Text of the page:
Sunday, November 02, 2008

Mystery Book Review: The Last Enemy by Grace Brophy

Mysterious Reviews, mysteries reviewed by the Hidden Staircase Mystery Books, is publishing a new review of The Last Enemy by Grace Brophy. For our blog readers, we are printing it first here in advance of its publication on our website.

The Last Enemy by Grace Brophy

The Last Enemy by
An Alessandro Cenni Mystery

Soho Crime (Trade Paperback)
ISBN-10: 1-56947-496-6 (1569474966)
ISBN-13: 978-1-56947-496-9 (9781569474969)
Publication Date: May 2008
List Price: $13.00

Review: In her “Author’s Note” to The Last Enemy Grace Brophy quotes Dorothy Sayers as claiming that mystery writers “are obliged by their disagreeable profession to invent startling and unpleasant incidents and people.” Brophy’s book, its characters and story amply prove Sayer’s point but to be fair Brophy has created as many pleasant and engaging characters as unpleasant ones. So many, in fact, that readers will be clamouring to learn more about them and their adventures in future volumes of the Commissario Alessandro Cenni series set in Italy.

Commissario Cenni – “Alex” to his friends and team members– has all the characteristics for detective stardom. An avid footballer, he thinks for himself, has a pet and a domineering mother. He operates as a maverick with the smarts to confound political interference from his immediate superior, even to push the envelope with political masterminds in Rome. His wife Chiara was kidnapped and has never been found. And his twin brother, Renato, is being anointed in the hierarchy of the church even as Alex and his team of Elena Ottaviani, Piero Tonni, and Sergeant Genine Antolini investigate the death of forty-five year-old American Rita Minelli, an apparent rape-murder victim found strangled on Easter weekend in the crypt of her Italian aristocratic family relatives. Her early pregnancy provides additional shock for the crime as well as increasing the pool of potential suspects and motives. And as Cenni and his crew sort the sand from the salt in their painstaking investigations, the unpleasant people and even the unpleasant sides of the pleasing ones are exposed. A much younger male Canadian companion of Rita’s is jailed for suspicion on the weakest of grounds while members of the Casati family with their trappings of nobility run free. A priest proves he’s only too human in succumbing to sins of the flesh. A Croatian woman, a staniera, is a top of the list suspect but an attractive distraction for the Commissario, even though a rival colleague of his, Fulvio Russo, the womanizing “il lupo to his friends, of whom he had none,” insists she should be arrested as the obvious murderer. Then too, there are Lucia, a Casati maid, gossip and liar; the Count and Countess Casati; their ambitious daughter Artemesia; and Paola her niece with connections to a bomb plot at a McDonald’s, with each bringing the secrets of their baggage for Cenni, Elena, Piro and Genine to assiduously pick through. In the end their sorting is successful and the readers get to know who the guilty party is. But they also learn that not every murderer gets to be appropriately punished and that Italian Commissarios, no matter how well-intentioned, may have to wait for another day and for the next book in the series to see justice properly served.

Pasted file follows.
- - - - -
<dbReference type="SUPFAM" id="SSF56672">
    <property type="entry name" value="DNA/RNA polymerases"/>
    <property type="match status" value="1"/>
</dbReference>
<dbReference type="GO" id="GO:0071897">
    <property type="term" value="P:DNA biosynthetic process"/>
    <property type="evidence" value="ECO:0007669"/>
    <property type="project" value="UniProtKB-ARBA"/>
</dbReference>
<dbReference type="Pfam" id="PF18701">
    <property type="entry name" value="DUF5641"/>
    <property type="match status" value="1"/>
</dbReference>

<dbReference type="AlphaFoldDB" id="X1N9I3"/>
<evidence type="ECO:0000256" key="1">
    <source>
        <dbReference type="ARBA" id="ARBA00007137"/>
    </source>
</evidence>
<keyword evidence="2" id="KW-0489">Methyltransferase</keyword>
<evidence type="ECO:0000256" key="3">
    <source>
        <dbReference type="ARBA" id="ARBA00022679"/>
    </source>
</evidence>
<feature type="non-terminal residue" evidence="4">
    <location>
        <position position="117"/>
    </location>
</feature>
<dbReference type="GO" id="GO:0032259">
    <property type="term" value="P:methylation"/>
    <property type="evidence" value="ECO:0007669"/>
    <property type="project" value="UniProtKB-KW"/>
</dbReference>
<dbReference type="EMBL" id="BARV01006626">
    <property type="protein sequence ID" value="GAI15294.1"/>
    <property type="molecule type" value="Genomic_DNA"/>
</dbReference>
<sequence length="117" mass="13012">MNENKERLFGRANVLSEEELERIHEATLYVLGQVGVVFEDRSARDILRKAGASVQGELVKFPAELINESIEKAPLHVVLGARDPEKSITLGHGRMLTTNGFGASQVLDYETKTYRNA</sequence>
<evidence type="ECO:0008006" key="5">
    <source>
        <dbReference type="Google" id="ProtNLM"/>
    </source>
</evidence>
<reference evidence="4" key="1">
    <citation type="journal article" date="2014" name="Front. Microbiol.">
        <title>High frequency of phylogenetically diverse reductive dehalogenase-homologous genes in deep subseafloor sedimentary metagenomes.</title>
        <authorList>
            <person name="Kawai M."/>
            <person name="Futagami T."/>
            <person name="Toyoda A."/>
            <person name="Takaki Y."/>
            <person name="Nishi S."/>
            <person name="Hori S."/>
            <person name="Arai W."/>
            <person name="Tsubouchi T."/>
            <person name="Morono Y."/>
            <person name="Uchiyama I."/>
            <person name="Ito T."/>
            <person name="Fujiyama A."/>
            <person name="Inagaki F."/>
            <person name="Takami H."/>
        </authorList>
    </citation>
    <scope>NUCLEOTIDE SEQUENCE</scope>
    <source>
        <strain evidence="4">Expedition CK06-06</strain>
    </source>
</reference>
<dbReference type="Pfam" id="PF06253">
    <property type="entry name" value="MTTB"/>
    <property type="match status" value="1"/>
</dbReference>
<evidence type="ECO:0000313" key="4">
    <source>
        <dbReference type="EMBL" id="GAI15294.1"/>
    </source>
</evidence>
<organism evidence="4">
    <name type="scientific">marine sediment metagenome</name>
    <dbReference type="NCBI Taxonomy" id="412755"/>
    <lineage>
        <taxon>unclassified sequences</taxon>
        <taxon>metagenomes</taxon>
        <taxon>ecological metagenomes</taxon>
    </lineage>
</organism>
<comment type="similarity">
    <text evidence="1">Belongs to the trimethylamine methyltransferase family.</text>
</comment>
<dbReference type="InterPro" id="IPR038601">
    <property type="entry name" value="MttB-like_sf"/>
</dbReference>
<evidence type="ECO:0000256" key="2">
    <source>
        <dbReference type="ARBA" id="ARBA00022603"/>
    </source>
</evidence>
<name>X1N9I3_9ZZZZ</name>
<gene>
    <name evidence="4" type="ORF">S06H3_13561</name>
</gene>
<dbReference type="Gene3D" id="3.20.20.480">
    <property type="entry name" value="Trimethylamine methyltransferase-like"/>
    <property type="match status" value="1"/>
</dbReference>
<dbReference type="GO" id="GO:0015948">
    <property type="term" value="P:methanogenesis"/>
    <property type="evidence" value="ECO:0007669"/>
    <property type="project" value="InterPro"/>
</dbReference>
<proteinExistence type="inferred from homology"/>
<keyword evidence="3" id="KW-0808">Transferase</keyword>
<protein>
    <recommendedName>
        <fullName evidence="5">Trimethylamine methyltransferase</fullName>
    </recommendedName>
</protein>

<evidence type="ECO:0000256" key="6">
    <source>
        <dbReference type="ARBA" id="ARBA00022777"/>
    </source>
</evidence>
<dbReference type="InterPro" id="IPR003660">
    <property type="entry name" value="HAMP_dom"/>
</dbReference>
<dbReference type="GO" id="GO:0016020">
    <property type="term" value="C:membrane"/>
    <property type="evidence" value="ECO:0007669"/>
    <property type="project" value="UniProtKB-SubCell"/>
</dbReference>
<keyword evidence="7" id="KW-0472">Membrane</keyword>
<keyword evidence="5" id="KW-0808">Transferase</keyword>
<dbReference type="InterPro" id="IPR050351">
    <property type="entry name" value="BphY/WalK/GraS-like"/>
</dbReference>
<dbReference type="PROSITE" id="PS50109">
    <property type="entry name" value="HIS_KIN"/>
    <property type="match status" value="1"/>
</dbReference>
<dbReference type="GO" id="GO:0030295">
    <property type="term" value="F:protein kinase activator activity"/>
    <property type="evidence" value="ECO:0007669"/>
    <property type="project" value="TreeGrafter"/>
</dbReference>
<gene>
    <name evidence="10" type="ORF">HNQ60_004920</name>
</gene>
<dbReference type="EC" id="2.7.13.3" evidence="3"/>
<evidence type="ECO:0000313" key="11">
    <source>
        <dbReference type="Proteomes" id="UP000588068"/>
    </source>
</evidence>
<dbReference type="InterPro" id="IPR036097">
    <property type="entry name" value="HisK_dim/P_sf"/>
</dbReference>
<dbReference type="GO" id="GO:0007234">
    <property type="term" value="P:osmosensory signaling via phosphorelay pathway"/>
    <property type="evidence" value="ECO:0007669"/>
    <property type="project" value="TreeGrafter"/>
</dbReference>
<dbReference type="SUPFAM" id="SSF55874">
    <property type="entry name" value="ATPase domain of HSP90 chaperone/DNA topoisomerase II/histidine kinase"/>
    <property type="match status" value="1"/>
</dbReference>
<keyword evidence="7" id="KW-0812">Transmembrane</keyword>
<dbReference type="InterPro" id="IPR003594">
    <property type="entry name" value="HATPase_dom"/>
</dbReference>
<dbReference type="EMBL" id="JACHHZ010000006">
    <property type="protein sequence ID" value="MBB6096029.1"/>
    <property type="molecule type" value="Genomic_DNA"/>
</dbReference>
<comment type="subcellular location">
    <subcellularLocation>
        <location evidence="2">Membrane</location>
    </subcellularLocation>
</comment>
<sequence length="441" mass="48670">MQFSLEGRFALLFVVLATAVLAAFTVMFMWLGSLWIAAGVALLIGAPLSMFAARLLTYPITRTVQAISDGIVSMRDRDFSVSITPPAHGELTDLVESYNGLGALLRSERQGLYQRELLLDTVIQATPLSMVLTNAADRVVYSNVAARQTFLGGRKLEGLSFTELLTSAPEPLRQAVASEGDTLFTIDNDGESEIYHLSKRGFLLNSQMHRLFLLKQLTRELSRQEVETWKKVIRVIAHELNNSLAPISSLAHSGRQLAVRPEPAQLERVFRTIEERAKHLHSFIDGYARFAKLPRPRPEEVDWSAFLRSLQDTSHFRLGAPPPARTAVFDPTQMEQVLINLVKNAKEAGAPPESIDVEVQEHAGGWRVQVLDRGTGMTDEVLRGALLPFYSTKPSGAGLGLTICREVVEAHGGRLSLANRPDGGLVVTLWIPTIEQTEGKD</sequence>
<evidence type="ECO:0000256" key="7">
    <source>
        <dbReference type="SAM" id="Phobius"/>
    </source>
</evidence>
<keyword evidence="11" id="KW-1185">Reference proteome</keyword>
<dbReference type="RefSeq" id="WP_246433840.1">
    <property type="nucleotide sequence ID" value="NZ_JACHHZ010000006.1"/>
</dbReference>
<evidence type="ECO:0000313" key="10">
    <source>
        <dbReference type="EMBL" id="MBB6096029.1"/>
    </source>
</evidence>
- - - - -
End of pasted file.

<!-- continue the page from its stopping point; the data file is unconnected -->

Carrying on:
Brophy’s talent is not only for teasing out mysteries but for exploring human behaviour as well. Her characters are not only rounded but fully rounded. They can exude faults and foibles but some can be charming, gracious and likeable too. And whether it is the story or the development of the characters that Brophy deals with, she writes with an elegance and richness of language and depth of thought. Readers will be hard pressed to find a more powerful passage in current literature than the description of the war crimes transcript for the murder of Sergio Orlic and the rapes of his wife, Sophie, and their daughter, Christina that Commissario Cenni uncovers in his investigation of Rita Minelli’s death. Brophy’s book has major literary merit and deserves a major audience for her ingenious invention of the delightfully “startling and unpleasant incidents and people” in her book.

Special thanks to M. Wayne Cunningham ([email protected]) for contributing his review of The Last Enemy and to Soho Press for providing a trade paperback edition of the book for the review.

Review Copyright © 2008 — Hidden Staircase Mystery Books — All Rights Reserved.

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Synopsis (from the publisher): Rita grew up in Brooklyn, the only child of a narcissistic Italian mother and the GI she married at the end of World War II. After her mother's death, she quits her teaching job and descends upon her poor but aristocratic relatives, the Count and Countess Casati, in Assisi. It takes a while before they realize, to their chagrin, that Rita has come to stay. When the family assembles to watch the penitentes procession in the town square during Easter Week, a Casati tradition, Rita does not join them as planned. Her corpse is later found in the family mausoleum.

Alessandro Cenni, a commissario in the State Police of Umbria, and a handsome bachelor whose twin brother is about to become a bishop, must penetrate the secrets of the Casati family and their circle if he is to discover who killed Rita and why. But he is blocked by their powerful right-wing connections, and by a superior who prefers to arrest a scapegoat rather than risk political suicide. Aided by a loyal staff in his quest for that rarity-justice-he still must acknowledge that no one can defeat the last enemy, death itself.

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